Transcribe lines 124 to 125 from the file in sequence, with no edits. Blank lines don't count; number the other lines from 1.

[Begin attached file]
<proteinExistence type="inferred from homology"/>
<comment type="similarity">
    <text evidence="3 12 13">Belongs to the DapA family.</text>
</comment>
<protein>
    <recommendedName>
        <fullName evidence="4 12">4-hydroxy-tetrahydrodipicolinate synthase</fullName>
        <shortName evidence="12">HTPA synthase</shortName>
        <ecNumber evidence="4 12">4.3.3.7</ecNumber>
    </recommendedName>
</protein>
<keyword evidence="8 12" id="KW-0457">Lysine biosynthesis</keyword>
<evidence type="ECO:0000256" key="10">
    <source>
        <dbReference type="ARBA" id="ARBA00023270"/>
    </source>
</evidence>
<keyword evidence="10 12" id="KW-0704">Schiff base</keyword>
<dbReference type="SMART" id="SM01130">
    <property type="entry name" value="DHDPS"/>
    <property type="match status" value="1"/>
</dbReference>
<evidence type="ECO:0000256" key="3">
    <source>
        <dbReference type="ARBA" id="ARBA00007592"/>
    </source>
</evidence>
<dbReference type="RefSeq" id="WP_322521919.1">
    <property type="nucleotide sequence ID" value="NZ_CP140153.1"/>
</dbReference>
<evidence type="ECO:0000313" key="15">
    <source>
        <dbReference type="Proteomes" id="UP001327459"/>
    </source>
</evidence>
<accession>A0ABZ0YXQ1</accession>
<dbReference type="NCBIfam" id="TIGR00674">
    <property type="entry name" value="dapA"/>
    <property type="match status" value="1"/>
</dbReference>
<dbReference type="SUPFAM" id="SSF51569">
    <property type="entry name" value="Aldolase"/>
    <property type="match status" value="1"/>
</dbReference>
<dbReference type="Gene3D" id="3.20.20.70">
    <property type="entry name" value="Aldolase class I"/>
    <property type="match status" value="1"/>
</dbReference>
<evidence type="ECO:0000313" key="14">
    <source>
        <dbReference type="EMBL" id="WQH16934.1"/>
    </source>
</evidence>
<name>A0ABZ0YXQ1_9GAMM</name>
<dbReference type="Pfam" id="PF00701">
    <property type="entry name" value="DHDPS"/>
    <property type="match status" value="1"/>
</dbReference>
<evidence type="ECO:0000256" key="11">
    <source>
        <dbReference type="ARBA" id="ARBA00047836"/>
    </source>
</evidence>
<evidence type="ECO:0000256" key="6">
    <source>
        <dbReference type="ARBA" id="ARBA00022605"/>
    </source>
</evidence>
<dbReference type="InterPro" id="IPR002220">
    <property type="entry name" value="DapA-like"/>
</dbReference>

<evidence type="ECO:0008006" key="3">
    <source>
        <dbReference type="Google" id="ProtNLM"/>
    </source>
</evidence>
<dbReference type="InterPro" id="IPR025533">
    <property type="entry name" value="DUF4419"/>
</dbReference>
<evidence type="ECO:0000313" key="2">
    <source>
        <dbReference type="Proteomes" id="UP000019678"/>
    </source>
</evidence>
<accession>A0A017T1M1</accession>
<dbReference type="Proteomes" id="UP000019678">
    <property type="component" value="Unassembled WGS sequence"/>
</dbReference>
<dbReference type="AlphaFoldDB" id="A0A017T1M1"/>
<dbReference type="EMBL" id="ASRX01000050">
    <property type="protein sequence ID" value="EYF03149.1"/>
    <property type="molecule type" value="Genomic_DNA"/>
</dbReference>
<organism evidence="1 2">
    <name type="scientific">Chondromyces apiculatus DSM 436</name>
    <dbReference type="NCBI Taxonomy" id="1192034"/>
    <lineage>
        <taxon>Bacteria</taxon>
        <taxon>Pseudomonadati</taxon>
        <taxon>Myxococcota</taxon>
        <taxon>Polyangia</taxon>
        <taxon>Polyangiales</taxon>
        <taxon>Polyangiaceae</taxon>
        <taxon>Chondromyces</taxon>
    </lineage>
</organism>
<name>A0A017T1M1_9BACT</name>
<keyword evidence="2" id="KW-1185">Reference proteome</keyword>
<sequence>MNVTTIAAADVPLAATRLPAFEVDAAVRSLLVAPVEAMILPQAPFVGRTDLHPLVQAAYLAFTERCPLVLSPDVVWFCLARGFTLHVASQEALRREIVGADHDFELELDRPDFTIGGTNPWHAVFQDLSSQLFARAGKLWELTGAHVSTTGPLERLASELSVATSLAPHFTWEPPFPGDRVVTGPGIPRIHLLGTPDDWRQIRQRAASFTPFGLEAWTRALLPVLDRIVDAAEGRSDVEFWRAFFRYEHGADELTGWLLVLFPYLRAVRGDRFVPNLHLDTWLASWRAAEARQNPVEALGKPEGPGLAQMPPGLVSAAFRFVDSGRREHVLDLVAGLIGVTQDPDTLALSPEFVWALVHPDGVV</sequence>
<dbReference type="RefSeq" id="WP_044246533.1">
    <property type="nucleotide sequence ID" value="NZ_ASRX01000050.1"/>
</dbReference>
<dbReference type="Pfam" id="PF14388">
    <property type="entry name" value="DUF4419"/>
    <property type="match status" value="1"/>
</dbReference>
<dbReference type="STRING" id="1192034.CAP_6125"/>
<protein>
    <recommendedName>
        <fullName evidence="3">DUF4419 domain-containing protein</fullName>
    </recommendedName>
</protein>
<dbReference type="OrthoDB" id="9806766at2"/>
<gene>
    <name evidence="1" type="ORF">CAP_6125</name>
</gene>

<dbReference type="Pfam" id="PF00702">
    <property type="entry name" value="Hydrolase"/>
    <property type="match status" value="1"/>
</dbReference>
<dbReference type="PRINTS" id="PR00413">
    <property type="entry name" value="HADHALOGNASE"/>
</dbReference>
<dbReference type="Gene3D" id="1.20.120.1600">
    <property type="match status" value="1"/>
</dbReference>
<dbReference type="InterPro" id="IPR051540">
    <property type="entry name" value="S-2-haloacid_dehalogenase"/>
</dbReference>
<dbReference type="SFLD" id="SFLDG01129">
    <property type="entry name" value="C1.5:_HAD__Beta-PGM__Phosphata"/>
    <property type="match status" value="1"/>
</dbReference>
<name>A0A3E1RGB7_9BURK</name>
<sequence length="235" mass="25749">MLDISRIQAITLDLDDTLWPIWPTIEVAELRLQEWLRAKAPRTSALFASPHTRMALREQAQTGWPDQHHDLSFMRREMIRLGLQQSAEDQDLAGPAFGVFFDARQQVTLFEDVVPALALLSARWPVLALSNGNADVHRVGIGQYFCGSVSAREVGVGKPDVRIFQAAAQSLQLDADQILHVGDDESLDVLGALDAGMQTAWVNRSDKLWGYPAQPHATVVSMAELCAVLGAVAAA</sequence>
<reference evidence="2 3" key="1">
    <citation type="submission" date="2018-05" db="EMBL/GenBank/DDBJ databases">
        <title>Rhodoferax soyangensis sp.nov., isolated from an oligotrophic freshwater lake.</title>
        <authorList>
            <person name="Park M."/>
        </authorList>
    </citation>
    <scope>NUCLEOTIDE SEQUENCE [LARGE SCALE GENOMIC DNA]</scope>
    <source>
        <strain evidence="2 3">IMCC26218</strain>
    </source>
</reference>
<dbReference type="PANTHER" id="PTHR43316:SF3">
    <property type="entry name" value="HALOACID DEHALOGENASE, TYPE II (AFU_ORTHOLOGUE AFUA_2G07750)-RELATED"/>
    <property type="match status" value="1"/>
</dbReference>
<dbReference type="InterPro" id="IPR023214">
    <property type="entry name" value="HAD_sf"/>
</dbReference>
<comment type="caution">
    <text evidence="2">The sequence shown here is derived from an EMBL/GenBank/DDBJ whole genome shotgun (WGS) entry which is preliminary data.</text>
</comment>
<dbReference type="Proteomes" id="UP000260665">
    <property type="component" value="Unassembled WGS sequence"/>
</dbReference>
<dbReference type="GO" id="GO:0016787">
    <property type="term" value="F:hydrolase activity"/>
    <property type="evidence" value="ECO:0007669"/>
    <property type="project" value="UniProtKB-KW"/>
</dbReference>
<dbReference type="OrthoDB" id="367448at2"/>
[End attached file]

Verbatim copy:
<gene>
    <name evidence="1" type="ORF">CAP_6125</name>